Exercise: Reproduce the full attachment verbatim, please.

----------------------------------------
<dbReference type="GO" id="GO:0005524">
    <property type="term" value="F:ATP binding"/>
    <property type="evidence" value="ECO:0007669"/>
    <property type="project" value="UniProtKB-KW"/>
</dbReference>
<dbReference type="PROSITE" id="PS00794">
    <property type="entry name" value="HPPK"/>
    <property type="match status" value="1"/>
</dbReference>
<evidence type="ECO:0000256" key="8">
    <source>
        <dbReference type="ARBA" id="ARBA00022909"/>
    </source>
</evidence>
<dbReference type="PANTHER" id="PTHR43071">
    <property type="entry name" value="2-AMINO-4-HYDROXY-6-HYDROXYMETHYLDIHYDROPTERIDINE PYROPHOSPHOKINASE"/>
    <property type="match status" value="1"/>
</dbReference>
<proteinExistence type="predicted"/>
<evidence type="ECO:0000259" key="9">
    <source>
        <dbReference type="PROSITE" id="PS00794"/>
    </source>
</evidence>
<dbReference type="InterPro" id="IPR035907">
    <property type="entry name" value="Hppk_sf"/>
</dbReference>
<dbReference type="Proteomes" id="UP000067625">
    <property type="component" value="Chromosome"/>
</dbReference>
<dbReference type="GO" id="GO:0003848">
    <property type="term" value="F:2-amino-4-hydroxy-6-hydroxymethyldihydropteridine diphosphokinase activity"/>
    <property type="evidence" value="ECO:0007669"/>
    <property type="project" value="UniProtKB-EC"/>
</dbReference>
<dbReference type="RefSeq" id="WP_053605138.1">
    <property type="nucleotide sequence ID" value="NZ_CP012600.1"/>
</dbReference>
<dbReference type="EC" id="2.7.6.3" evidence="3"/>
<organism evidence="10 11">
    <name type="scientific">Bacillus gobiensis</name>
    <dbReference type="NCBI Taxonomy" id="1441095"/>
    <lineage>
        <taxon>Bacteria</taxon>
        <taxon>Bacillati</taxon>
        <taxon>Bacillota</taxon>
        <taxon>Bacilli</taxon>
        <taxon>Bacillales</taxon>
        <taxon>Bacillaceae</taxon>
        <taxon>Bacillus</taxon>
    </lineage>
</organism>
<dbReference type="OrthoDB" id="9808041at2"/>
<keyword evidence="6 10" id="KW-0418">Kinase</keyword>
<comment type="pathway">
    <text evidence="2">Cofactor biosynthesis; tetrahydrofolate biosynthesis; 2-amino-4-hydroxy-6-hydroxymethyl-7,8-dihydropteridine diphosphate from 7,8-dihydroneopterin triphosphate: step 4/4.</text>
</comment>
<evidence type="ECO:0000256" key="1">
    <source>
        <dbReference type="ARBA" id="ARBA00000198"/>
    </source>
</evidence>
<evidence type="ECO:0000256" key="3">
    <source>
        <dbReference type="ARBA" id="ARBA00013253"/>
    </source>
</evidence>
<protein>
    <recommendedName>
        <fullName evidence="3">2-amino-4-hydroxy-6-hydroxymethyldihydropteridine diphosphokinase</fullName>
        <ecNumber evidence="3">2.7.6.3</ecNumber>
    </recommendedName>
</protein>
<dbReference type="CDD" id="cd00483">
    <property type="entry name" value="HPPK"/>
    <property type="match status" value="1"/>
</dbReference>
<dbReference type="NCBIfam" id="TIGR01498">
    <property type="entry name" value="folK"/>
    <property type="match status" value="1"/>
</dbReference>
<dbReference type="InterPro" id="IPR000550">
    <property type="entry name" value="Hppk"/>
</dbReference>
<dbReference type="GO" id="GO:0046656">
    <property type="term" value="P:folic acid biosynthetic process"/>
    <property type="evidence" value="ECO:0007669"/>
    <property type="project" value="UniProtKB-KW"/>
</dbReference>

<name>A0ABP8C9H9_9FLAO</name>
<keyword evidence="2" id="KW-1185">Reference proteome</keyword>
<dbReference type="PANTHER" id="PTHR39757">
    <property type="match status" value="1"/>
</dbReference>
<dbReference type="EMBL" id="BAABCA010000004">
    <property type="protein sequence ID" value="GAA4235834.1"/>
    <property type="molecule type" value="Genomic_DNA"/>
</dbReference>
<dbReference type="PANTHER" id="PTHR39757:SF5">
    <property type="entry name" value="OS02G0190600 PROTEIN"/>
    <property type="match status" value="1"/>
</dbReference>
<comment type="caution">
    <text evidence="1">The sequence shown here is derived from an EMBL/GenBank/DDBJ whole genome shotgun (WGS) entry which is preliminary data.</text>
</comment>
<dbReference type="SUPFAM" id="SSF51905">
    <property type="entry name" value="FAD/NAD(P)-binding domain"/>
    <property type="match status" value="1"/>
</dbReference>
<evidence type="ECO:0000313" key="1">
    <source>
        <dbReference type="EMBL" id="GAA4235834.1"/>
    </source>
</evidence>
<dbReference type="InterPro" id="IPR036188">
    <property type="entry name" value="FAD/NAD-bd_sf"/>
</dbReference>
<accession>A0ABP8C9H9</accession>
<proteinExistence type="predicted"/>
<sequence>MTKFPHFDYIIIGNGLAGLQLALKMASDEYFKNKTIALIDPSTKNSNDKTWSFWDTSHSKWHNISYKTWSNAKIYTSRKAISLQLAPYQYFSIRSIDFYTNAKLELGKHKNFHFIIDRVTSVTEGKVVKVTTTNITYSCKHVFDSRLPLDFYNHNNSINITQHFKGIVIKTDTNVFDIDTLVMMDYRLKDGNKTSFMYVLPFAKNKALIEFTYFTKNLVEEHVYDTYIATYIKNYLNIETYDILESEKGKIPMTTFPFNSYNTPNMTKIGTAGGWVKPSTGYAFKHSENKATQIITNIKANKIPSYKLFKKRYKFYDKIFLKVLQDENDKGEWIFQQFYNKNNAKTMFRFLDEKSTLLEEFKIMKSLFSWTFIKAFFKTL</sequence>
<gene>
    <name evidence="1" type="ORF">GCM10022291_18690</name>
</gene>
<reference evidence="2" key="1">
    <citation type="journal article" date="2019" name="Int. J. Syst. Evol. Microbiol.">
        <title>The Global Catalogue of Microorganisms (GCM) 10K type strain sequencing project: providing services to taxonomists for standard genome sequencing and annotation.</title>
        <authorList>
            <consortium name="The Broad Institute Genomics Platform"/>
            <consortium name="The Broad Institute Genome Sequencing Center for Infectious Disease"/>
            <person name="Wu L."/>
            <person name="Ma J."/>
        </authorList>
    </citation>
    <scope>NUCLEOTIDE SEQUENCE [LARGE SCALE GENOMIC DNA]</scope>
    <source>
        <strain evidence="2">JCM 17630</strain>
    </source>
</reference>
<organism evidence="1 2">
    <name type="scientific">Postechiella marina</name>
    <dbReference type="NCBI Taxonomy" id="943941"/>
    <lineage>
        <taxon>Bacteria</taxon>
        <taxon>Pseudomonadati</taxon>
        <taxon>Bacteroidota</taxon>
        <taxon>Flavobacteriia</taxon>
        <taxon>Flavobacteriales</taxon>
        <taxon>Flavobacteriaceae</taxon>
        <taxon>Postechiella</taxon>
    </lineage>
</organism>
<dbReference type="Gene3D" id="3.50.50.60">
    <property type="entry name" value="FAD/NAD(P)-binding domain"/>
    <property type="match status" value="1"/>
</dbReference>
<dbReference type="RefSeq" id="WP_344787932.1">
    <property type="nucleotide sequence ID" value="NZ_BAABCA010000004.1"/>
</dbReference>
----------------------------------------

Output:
<dbReference type="GO" id="GO:0005524">
    <property type="term" value="F:ATP binding"/>
    <property type="evidence" value="ECO:0007669"/>
    <property type="project" value="UniProtKB-KW"/>
</dbReference>
<dbReference type="PROSITE" id="PS00794">
    <property type="entry name" value="HPPK"/>
    <property type="match status" value="1"/>
</dbReference>
<evidence type="ECO:0000256" key="8">
    <source>
        <dbReference type="ARBA" id="ARBA00022909"/>
    </source>
</evidence>
<dbReference type="PANTHER" id="PTHR43071">
    <property type="entry name" value="2-AMINO-4-HYDROXY-6-HYDROXYMETHYLDIHYDROPTERIDINE PYROPHOSPHOKINASE"/>
    <property type="match status" value="1"/>
</dbReference>
<proteinExistence type="predicted"/>
<evidence type="ECO:0000259" key="9">
    <source>
        <dbReference type="PROSITE" id="PS00794"/>
    </source>
</evidence>
<dbReference type="InterPro" id="IPR035907">
    <property type="entry name" value="Hppk_sf"/>
</dbReference>
<dbReference type="Proteomes" id="UP000067625">
    <property type="component" value="Chromosome"/>
</dbReference>
<dbReference type="GO" id="GO:0003848">
    <property type="term" value="F:2-amino-4-hydroxy-6-hydroxymethyldihydropteridine diphosphokinase activity"/>
    <property type="evidence" value="ECO:0007669"/>
    <property type="project" value="UniProtKB-EC"/>
</dbReference>
<dbReference type="RefSeq" id="WP_053605138.1">
    <property type="nucleotide sequence ID" value="NZ_CP012600.1"/>
</dbReference>
<dbReference type="EC" id="2.7.6.3" evidence="3"/>
<organism evidence="10 11">
    <name type="scientific">Bacillus gobiensis</name>
    <dbReference type="NCBI Taxonomy" id="1441095"/>
    <lineage>
        <taxon>Bacteria</taxon>
        <taxon>Bacillati</taxon>
        <taxon>Bacillota</taxon>
        <taxon>Bacilli</taxon>
        <taxon>Bacillales</taxon>
        <taxon>Bacillaceae</taxon>
        <taxon>Bacillus</taxon>
    </lineage>
</organism>
<dbReference type="OrthoDB" id="9808041at2"/>
<keyword evidence="6 10" id="KW-0418">Kinase</keyword>
<comment type="pathway">
    <text evidence="2">Cofactor biosynthesis; tetrahydrofolate biosynthesis; 2-amino-4-hydroxy-6-hydroxymethyl-7,8-dihydropteridine diphosphate from 7,8-dihydroneopterin triphosphate: step 4/4.</text>
</comment>
<evidence type="ECO:0000256" key="1">
    <source>
        <dbReference type="ARBA" id="ARBA00000198"/>
    </source>
</evidence>
<evidence type="ECO:0000256" key="3">
    <source>
        <dbReference type="ARBA" id="ARBA00013253"/>
    </source>
</evidence>
<protein>
    <recommendedName>
        <fullName evidence="3">2-amino-4-hydroxy-6-hydroxymethyldihydropteridine diphosphokinase</fullName>
        <ecNumber evidence="3">2.7.6.3</ecNumber>
    </recommendedName>
</protein>
<dbReference type="CDD" id="cd00483">
    <property type="entry name" value="HPPK"/>
    <property type="match status" value="1"/>
</dbReference>
<dbReference type="NCBIfam" id="TIGR01498">
    <property type="entry name" value="folK"/>
    <property type="match status" value="1"/>
</dbReference>
<dbReference type="InterPro" id="IPR000550">
    <property type="entry name" value="Hppk"/>
</dbReference>
<dbReference type="GO" id="GO:0046656">
    <property type="term" value="P:folic acid biosynthetic process"/>
    <property type="evidence" value="ECO:0007669"/>
    <property type="project" value="UniProtKB-KW"/>
</dbReference>

<name>A0ABP8C9H9_9FLAO</name>
<keyword evidence="2" id="KW-1185">Reference proteome</keyword>
<dbReference type="PANTHER" id="PTHR39757">
    <property type="match status" value="1"/>
</dbReference>
<dbReference type="EMBL" id="BAABCA010000004">
    <property type="protein sequence ID" value="GAA4235834.1"/>
    <property type="molecule type" value="Genomic_DNA"/>
</dbReference>
<dbReference type="PANTHER" id="PTHR39757:SF5">
    <property type="entry name" value="OS02G0190600 PROTEIN"/>
    <property type="match status" value="1"/>
</dbReference>
<comment type="caution">
    <text evidence="1">The sequence shown here is derived from an EMBL/GenBank/DDBJ whole genome shotgun (WGS) entry which is preliminary data.</text>
</comment>
<dbReference type="SUPFAM" id="SSF51905">
    <property type="entry name" value="FAD/NAD(P)-binding domain"/>
    <property type="match status" value="1"/>
</dbReference>
<evidence type="ECO:0000313" key="1">
    <source>
        <dbReference type="EMBL" id="GAA4235834.1"/>
    </source>
</evidence>
<dbReference type="InterPro" id="IPR036188">
    <property type="entry name" value="FAD/NAD-bd_sf"/>
</dbReference>
<accession>A0ABP8C9H9</accession>
<proteinExistence type="predicted"/>
<sequence>MTKFPHFDYIIIGNGLAGLQLALKMASDEYFKNKTIALIDPSTKNSNDKTWSFWDTSHSKWHNISYKTWSNAKIYTSRKAISLQLAPYQYFSIRSIDFYTNAKLELGKHKNFHFIIDRVTSVTEGKVVKVTTTNITYSCKHVFDSRLPLDFYNHNNSINITQHFKGIVIKTDTNVFDIDTLVMMDYRLKDGNKTSFMYVLPFAKNKALIEFTYFTKNLVEEHVYDTYIATYIKNYLNIETYDILESEKGKIPMTTFPFNSYNTPNMTKIGTAGGWVKPSTGYAFKHSENKATQIITNIKANKIPSYKLFKKRYKFYDKIFLKVLQDENDKGEWIFQQFYNKNNAKTMFRFLDEKSTLLEEFKIMKSLFSWTFIKAFFKTL</sequence>
<gene>
    <name evidence="1" type="ORF">GCM10022291_18690</name>
</gene>
<reference evidence="2" key="1">
    <citation type="journal article" date="2019" name="Int. J. Syst. Evol. Microbiol.">
        <title>The Global Catalogue of Microorganisms (GCM) 10K type strain sequencing project: providing services to taxonomists for standard genome sequencing and annotation.</title>
        <authorList>
            <consortium name="The Broad Institute Genomics Platform"/>
            <consortium name="The Broad Institute Genome Sequencing Center for Infectious Disease"/>
            <person name="Wu L."/>
            <person name="Ma J."/>
        </authorList>
    </citation>
    <scope>NUCLEOTIDE SEQUENCE [LARGE SCALE GENOMIC DNA]</scope>
    <source>
        <strain evidence="2">JCM 17630</strain>
    </source>
</reference>
<organism evidence="1 2">
    <name type="scientific">Postechiella marina</name>
    <dbReference type="NCBI Taxonomy" id="943941"/>
    <lineage>
        <taxon>Bacteria</taxon>
        <taxon>Pseudomonadati</taxon>
        <taxon>Bacteroidota</taxon>
        <taxon>Flavobacteriia</taxon>
        <taxon>Flavobacteriales</taxon>
        <taxon>Flavobacteriaceae</taxon>
        <taxon>Postechiella</taxon>
    </lineage>
</organism>
<dbReference type="Gene3D" id="3.50.50.60">
    <property type="entry name" value="FAD/NAD(P)-binding domain"/>
    <property type="match status" value="1"/>
</dbReference>
<dbReference type="RefSeq" id="WP_344787932.1">
    <property type="nucleotide sequence ID" value="NZ_BAABCA010000004.1"/>
</dbReference>